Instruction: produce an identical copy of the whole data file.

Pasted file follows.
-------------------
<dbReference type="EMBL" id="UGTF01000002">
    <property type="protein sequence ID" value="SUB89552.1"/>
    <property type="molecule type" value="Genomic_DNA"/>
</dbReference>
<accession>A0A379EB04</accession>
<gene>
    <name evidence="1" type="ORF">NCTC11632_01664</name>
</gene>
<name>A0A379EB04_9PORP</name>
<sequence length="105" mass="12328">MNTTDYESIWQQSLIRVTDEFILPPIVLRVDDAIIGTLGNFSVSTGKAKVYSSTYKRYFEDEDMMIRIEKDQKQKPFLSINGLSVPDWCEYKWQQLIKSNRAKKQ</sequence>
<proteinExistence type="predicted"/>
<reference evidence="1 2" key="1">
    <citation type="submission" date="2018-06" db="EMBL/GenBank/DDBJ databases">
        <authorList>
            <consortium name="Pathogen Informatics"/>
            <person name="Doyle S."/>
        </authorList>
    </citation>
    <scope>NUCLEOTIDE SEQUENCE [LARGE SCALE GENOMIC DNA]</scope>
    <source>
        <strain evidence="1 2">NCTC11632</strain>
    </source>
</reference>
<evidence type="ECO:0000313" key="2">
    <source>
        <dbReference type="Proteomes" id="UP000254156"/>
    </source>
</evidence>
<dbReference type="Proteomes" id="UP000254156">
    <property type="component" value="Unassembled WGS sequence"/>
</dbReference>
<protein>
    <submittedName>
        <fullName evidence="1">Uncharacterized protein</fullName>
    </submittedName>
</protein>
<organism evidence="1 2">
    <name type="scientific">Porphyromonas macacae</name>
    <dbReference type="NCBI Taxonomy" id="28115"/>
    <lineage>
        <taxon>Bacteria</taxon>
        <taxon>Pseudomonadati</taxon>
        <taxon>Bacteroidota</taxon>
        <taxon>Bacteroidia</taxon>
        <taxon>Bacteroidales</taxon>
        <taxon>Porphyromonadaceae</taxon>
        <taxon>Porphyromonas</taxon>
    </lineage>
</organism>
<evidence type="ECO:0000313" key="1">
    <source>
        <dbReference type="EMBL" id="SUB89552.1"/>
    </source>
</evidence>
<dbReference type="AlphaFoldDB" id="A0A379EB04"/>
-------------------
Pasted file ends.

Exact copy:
<dbReference type="EMBL" id="UGTF01000002">
    <property type="protein sequence ID" value="SUB89552.1"/>
    <property type="molecule type" value="Genomic_DNA"/>
</dbReference>
<accession>A0A379EB04</accession>
<gene>
    <name evidence="1" type="ORF">NCTC11632_01664</name>
</gene>
<name>A0A379EB04_9PORP</name>
<sequence length="105" mass="12328">MNTTDYESIWQQSLIRVTDEFILPPIVLRVDDAIIGTLGNFSVSTGKAKVYSSTYKRYFEDEDMMIRIEKDQKQKPFLSINGLSVPDWCEYKWQQLIKSNRAKKQ</sequence>
<proteinExistence type="predicted"/>
<reference evidence="1 2" key="1">
    <citation type="submission" date="2018-06" db="EMBL/GenBank/DDBJ databases">
        <authorList>
            <consortium name="Pathogen Informatics"/>
            <person name="Doyle S."/>
        </authorList>
    </citation>
    <scope>NUCLEOTIDE SEQUENCE [LARGE SCALE GENOMIC DNA]</scope>
    <source>
        <strain evidence="1 2">NCTC11632</strain>
    </source>
</reference>
<evidence type="ECO:0000313" key="2">
    <source>
        <dbReference type="Proteomes" id="UP000254156"/>
    </source>
</evidence>
<dbReference type="Proteomes" id="UP000254156">
    <property type="component" value="Unassembled WGS sequence"/>
</dbReference>
<protein>
    <submittedName>
        <fullName evidence="1">Uncharacterized protein</fullName>
    </submittedName>
</protein>
<organism evidence="1 2">
    <name type="scientific">Porphyromonas macacae</name>
    <dbReference type="NCBI Taxonomy" id="28115"/>
    <lineage>
        <taxon>Bacteria</taxon>
        <taxon>Pseudomonadati</taxon>
        <taxon>Bacteroidota</taxon>
        <taxon>Bacteroidia</taxon>
        <taxon>Bacteroidales</taxon>
        <taxon>Porphyromonadaceae</taxon>
        <taxon>Porphyromonas</taxon>
    </lineage>
</organism>
<evidence type="ECO:0000313" key="1">
    <source>
        <dbReference type="EMBL" id="SUB89552.1"/>
    </source>
</evidence>
<dbReference type="AlphaFoldDB" id="A0A379EB04"/>